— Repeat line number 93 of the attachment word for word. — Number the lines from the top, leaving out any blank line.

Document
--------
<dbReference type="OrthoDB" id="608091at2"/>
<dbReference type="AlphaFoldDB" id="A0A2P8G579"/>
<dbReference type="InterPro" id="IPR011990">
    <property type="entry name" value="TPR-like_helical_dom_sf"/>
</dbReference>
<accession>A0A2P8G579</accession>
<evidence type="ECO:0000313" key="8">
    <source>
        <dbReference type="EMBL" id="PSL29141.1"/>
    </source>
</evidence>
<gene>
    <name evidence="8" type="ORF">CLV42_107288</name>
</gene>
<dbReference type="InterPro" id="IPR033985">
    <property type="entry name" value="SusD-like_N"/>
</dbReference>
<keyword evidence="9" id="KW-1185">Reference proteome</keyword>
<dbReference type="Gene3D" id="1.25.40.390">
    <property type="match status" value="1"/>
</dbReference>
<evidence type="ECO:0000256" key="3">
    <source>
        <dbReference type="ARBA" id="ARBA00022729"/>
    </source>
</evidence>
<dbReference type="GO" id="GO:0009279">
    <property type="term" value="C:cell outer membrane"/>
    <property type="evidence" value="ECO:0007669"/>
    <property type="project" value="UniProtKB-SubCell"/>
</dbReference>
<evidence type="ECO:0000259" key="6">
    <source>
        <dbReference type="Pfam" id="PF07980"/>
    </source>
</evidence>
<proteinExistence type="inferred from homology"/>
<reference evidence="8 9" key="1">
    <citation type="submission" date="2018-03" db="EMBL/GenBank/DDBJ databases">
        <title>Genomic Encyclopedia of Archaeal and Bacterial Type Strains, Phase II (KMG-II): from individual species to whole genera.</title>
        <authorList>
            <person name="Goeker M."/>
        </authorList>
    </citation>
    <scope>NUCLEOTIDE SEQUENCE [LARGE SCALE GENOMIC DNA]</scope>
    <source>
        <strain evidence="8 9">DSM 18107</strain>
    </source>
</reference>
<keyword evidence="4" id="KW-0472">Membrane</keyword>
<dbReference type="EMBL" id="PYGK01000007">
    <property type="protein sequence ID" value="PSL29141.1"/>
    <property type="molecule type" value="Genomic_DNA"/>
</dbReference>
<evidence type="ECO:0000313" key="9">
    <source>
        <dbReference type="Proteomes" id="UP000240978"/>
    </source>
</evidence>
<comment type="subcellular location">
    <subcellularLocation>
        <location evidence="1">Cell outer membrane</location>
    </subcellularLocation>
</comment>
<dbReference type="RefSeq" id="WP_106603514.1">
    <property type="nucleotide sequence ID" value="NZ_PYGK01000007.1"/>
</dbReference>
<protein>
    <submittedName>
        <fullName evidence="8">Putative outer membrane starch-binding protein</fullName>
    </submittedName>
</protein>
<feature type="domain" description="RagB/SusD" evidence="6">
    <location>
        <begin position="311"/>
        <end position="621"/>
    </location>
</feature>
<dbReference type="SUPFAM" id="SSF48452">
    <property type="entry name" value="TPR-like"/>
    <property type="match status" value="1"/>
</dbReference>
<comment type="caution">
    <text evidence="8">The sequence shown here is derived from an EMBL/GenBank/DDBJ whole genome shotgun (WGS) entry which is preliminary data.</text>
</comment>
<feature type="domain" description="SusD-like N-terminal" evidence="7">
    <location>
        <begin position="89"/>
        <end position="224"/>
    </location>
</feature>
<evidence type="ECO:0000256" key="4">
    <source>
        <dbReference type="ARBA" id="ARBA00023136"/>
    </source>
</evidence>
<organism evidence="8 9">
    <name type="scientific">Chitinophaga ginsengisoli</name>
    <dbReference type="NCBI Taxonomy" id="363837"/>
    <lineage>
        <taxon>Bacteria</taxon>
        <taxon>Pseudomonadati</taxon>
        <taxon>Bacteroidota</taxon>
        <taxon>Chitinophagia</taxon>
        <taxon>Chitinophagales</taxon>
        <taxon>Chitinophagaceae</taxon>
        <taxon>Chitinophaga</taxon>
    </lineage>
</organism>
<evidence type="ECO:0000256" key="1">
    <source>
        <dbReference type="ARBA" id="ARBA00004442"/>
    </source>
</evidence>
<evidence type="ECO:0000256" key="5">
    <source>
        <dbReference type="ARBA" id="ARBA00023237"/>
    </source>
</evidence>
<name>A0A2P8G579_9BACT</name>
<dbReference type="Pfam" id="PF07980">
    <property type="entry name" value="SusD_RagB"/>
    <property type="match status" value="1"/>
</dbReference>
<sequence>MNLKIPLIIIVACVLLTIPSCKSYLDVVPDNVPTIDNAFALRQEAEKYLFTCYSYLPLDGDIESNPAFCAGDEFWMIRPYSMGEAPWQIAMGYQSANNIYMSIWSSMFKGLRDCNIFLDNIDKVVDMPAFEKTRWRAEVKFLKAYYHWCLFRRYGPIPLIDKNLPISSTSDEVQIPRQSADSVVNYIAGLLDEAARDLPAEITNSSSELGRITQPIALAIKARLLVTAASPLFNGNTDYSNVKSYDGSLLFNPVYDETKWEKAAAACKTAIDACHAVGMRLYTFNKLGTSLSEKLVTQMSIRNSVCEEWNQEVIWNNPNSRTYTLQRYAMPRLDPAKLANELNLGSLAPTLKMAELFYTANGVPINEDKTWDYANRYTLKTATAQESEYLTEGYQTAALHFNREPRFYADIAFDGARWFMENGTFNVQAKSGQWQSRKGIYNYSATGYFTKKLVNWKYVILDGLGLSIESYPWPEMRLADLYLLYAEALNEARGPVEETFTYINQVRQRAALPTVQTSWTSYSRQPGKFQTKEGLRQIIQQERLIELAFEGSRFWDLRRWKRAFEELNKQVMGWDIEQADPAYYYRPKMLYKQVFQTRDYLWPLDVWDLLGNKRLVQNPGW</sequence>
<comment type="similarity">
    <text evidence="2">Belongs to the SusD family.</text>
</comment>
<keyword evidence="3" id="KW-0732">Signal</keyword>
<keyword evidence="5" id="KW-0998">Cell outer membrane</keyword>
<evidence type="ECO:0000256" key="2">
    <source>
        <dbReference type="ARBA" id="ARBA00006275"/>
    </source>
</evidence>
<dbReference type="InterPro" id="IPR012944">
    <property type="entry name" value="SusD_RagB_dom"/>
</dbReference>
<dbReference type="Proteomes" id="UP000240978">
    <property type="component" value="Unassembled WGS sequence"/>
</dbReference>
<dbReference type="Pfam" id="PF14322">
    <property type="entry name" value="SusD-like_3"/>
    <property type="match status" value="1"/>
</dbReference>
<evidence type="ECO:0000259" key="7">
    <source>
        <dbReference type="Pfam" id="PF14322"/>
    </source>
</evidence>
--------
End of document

    <source>